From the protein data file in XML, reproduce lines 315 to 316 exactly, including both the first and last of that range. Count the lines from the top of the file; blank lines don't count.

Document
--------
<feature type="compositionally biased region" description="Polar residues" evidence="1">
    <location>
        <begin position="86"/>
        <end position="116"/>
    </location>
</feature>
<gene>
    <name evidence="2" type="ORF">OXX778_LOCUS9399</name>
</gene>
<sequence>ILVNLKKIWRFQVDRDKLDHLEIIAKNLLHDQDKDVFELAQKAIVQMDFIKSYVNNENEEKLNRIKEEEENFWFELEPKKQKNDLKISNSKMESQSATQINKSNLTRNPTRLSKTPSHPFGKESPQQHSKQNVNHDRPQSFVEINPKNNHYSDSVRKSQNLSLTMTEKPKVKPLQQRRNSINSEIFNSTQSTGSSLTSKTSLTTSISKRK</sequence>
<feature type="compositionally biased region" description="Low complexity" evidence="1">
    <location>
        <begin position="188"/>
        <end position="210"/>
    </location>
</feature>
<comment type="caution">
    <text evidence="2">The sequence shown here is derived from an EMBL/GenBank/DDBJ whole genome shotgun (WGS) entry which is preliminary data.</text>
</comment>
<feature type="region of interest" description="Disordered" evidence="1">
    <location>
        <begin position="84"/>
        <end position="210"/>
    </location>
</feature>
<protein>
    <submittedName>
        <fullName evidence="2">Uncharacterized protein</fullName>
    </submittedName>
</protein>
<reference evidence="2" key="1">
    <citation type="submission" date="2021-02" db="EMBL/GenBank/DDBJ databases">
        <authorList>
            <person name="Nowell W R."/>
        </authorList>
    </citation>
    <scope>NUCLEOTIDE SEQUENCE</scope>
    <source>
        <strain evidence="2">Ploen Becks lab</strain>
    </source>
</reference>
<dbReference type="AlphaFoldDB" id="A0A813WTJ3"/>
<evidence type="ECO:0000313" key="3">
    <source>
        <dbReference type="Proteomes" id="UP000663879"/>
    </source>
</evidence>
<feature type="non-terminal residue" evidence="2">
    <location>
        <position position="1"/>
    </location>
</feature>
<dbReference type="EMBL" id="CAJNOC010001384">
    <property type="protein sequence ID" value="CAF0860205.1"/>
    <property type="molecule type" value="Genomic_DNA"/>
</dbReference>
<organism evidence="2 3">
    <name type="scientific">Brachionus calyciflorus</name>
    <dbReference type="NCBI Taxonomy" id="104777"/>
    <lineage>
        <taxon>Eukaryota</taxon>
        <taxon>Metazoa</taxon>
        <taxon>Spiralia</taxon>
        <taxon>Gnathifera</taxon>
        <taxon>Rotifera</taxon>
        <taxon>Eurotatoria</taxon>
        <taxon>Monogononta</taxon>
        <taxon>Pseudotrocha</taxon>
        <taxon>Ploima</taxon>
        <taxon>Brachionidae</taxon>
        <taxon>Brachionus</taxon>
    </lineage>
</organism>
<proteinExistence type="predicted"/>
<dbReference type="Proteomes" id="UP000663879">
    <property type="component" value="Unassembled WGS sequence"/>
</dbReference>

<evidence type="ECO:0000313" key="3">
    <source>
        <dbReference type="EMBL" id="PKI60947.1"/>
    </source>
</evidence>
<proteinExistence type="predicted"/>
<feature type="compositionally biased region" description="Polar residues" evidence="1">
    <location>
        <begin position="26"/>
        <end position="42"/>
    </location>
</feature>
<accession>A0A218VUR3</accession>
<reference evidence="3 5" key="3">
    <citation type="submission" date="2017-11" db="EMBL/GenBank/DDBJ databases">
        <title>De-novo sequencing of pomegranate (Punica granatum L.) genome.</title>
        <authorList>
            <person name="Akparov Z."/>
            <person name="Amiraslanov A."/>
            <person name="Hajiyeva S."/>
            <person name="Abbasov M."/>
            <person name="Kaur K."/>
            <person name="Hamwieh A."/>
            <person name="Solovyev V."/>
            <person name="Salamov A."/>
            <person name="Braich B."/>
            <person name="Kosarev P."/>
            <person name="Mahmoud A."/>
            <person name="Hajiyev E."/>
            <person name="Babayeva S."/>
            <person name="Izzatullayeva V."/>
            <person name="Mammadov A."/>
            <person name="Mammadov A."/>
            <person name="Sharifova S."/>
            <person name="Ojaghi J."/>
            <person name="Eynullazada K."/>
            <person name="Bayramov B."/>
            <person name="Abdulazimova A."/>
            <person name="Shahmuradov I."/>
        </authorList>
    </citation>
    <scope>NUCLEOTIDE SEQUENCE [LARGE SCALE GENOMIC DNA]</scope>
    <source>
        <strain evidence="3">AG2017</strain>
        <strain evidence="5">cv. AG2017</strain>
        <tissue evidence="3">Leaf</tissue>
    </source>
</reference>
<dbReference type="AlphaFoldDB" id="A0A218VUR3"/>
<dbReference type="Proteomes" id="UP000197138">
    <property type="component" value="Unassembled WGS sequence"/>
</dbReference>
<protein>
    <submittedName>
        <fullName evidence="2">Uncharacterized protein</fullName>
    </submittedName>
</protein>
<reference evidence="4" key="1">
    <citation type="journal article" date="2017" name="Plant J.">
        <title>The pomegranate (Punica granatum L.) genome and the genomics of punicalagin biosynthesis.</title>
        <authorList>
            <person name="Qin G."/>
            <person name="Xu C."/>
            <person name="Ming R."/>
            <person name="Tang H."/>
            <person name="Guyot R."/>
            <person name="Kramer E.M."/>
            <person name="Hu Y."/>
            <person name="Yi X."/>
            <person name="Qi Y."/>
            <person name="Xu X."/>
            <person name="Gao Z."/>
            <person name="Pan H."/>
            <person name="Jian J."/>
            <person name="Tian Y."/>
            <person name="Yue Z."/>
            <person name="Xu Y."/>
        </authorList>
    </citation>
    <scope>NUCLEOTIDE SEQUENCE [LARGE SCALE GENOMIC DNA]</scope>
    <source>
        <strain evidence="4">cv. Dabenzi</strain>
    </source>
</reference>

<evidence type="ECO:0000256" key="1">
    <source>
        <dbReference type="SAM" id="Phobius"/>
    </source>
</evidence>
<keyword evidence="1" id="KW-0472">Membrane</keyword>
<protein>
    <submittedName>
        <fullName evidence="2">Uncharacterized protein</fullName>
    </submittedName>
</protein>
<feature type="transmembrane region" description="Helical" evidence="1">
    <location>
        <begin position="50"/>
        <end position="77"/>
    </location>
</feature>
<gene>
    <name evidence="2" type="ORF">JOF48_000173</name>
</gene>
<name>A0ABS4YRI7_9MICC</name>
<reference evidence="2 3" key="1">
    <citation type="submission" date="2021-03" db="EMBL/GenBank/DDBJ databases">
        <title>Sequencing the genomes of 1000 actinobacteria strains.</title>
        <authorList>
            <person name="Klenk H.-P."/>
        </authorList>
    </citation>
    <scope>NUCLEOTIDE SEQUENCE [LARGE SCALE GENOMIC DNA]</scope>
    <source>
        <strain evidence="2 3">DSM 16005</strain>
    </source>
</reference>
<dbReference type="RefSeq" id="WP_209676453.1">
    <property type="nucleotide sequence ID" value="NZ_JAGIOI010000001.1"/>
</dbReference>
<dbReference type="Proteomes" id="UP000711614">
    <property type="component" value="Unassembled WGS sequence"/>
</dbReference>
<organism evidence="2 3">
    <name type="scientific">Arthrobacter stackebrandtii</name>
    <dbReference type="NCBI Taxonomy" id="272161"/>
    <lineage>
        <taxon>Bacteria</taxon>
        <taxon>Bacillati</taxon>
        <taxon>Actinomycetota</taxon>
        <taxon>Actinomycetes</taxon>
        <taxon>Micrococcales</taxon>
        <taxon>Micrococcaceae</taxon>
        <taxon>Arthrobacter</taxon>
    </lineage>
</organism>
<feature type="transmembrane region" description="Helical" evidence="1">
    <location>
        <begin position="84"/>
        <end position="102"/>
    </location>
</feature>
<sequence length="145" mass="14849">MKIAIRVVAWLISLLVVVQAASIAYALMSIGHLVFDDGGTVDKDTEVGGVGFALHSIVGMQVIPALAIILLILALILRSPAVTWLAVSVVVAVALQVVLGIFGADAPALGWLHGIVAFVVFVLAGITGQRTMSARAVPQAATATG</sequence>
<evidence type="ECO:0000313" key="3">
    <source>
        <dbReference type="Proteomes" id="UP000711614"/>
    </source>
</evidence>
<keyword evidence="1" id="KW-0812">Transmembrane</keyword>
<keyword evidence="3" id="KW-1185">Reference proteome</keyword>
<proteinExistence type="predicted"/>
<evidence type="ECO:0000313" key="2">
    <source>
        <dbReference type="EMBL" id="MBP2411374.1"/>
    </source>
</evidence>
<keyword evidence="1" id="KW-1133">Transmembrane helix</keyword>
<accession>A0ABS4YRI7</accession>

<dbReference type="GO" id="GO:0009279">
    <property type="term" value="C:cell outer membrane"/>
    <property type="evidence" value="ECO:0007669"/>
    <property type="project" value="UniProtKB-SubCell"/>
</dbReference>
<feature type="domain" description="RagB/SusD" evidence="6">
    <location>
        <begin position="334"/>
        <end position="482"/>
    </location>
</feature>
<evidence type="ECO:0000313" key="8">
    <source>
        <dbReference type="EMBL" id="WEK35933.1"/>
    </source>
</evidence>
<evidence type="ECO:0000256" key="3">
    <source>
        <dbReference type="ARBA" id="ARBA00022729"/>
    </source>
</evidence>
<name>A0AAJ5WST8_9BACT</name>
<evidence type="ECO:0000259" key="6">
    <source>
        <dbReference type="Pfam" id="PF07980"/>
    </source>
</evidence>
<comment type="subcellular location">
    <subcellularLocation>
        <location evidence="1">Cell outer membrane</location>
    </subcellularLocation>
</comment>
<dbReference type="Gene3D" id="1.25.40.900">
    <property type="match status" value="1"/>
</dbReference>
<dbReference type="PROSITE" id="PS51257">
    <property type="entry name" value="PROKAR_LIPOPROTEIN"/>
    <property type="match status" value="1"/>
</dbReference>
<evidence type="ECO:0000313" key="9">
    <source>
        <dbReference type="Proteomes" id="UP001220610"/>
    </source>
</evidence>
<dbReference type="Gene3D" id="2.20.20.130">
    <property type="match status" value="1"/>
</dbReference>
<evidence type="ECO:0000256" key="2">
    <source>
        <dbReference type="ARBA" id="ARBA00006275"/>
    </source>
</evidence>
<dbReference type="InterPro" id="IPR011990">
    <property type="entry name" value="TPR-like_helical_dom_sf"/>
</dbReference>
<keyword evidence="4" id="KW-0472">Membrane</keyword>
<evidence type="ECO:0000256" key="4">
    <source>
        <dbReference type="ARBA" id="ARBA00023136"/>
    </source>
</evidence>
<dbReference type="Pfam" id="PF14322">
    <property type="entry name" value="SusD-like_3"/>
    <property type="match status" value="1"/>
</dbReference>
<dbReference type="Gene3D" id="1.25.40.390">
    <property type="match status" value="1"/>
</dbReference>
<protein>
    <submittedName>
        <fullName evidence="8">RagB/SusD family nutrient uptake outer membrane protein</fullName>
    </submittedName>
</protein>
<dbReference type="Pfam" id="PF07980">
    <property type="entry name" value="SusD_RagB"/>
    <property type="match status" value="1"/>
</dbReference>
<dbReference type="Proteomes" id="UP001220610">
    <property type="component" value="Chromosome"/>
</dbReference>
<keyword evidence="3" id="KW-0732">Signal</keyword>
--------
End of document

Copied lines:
</dbReference>
<keyword evidence="3" id="KW-0732">Signal</keyword>